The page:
2. Can I be fairly certain that I will need to be certified to more than one scheme?
If the answer to this question is yes, then I should choose dual certification from the outset. I don’t want to do one and then the other as this will be more expensive.
The certification processes are virtually identical. After all the certifier is not measuring a forest management standard, only a control process. The certifier can achieve significant economies by certifying two or more schemes at the same time. The price for doing two schemes at once ought to be significantly less than certifying them separately.

All this sounds very complicated. Do I really need to get Chain of Custody Certification? If I simply sign a contract with my customer that I will only use material from certified supplier, why do I need a costly certificate?

Chain of custody certification is required because the world is neither a simple nor an honest place. Whilst you will undoubtedly operate with total integrity there are others who do not. In many places false declarations are common place and companies may not have in place management processes which can actually deliver what the company has signed up to.
The credibility of Forest Certification is dependent on being able to assure users and society at large that certified processes deliver what they say they do and that by using them people are actually benefiting those who have invested in the cause of Global Sustainable Forest Management. Unfortunately, this means having in place a single, rigorous process for everyone.

If my customer tells me which product that I should use and they take responsibility for the choice, do I still need to be certified?

The obligation for certification passes with legal title to the ownership of the goods. So if you buy goods from a certified supplier, intending to sell them onto a customer as certified, you have to have a Chain of Custody Certificate. This applies whether you actually process the goods and make them into something else, perhaps a corrugated box, or if you sell them on untouched, acting as a dealer or Merchant.
It also applies within integrated companies, where one unit, for example the paper mill, sells certified goods to another unit within the same ownership group. If the goods are sold, from one legal entity to another, legal title passes to the other company who must then be certified. However, if legal title does not pass there is no obligation for separate certification.
An example might be in the magazine publishing sector, where it is very common for the publisher to actually buy the paper directly from the paper mill and to then simply allocate stock to several independent printers.
In this case the printers never own the paper and do not, therefore, need to have Chain of Custody Certification. The publisher owns the paper before, during and after the printing process. It is, therefore, just the mill and the publisher, as being the only legal owners of the paper in this section of the chain, who need to have Chain of Custody Certification. The same logic applies within a group, where goods are, for instance, simply transferred between units for processing but where the legal ownership remains the same.

If I have a PEFC Chain of Custody Certificate, can I put the PEFC Logo on my product?

Yes, but only if you have a separate logo license, issued by PEFC (Ireland) Ltd. Once you have a valid Chain of Custody Certificate and your notification fee has been paid, you may apply to PEFC Ireland for a logo license at no extra charge. The logo can only be used with your unique license number and with wording that describes the type of certification that you have.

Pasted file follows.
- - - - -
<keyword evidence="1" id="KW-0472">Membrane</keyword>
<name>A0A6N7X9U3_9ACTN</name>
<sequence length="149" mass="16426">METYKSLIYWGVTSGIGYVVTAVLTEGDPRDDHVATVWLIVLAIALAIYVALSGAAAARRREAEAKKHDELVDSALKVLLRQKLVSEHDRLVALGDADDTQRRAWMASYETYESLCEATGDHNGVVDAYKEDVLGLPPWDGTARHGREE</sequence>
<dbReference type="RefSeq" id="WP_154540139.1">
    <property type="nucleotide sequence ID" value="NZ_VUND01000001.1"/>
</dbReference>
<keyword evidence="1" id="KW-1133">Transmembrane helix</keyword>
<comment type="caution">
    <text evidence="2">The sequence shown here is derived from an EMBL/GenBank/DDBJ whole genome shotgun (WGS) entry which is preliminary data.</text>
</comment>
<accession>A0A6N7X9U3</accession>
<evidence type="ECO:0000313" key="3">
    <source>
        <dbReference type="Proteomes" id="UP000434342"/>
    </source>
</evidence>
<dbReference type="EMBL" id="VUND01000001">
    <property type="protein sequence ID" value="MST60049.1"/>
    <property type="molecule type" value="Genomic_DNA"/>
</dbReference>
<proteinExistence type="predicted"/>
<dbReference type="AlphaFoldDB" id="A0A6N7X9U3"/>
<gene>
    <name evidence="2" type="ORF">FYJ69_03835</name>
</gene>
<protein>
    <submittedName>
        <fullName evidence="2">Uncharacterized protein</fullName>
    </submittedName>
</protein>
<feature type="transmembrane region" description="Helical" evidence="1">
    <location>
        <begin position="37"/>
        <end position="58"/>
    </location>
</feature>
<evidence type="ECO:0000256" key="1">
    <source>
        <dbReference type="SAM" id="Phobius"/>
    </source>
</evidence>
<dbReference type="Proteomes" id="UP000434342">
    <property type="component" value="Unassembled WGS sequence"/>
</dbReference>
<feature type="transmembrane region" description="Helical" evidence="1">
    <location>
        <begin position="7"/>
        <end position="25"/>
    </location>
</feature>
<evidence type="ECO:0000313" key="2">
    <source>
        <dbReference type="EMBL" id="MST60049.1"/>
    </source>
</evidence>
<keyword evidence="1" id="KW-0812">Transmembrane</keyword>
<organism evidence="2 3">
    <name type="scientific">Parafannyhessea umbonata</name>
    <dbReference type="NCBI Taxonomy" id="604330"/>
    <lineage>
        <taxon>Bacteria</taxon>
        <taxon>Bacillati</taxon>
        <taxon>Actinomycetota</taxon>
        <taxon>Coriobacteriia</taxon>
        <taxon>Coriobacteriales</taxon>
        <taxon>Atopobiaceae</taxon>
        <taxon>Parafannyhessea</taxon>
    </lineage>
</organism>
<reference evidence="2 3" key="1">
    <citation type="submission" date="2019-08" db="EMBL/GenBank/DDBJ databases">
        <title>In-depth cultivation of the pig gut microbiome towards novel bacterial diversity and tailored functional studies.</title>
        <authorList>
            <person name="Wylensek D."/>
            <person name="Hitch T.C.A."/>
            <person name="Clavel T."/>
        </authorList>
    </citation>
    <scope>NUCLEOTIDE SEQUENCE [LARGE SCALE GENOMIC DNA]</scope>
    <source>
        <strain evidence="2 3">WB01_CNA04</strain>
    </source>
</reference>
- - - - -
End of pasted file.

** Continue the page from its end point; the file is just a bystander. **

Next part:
The logo is a registered trademark and to use it without a license, or the incorrect wording, would be a trademark infringement and will be dealt with accordingly.
Some companies do not choose to use a logo. They regard Chain of Custody Certification as sufficient evidence of delivery of an element of their CSR or sustainability policy and do not wish to confuse consumers with a logo, which may not relate directly to what they themselves are actually selling.

What happens if I buy goods which are sold to me as certified, but then turn out not so to be? Am I liable?

As in any commercial process you have a responsibility and a duty of care to check that what you are buying has been supplied legally and is what it says it is. In the case of goods which are Chain of Custody Certified to a Forest Certification scheme you should check three things:
1. That your supplier has a current and valid certificate. You must ask him to show you a copy of his certificate and you should ensure that relevant details are put on all his documents, for instance order confirmations and invoices, even if this is done via EDI (Electronic Data Interchange) links.
2. That the scope of the certificate actually covers what you are buying. There are plenty of examples of companies who say that they are certified, but this may not apply to the particular product that you are purchasing.
3. That the supplier has not had his certificate withdrawn for a breach of the rules. Suppliers may not volunteer this information so you may need to check with the scheme itself (certification details are available on the PEFC International website) or with your certifier, that the supplier is still certified. If a certificate has been withdrawn the supplier may still have an apparently valid document in his possession.
If you can show that you have acted in good faith and have taken all reasonable measures to check your sources, you would not be held responsible. However, if you were held to have been negligent you would lose your Chain of Custody Certificate and this would be made public on the PEFC International website. You clearly can not be held responsible for what happens after you in the supply chain, or further up the chain before your actual supplier. However, it is always in your best interests to check if you are at all suspicious.

Wouldn’t it be much easier if everyone just went for ISO 14001 Certification and forgot about Forest Certification?

ISO 14001 and Forest Certification are fulfilling different purposes. The ISO 14001 Environmental standard defines a management process for a business to implement environmental standards. As with any ISO standard, it defines robust and rigorous processes which a company has to use to achieve specified goals. What it does not state is exactly what those goals have to be. Thus, it will set out very clear processes for target setting, implementation, measurement, reporting and corrective action etc., against which a company will be audited. But, it will not say what the actual targets have to be.
Forest Certification schemes actually set out clearly defined standards or criteria which have to be met. In this context, they are less concerned how management achieve them, than that it can be shown that they have been met. The two processes are, in fact, complementary and many companies will argue that ISO standards, for example 9001 and 14001, are essential prerequisites to the implementation of Forest Certification.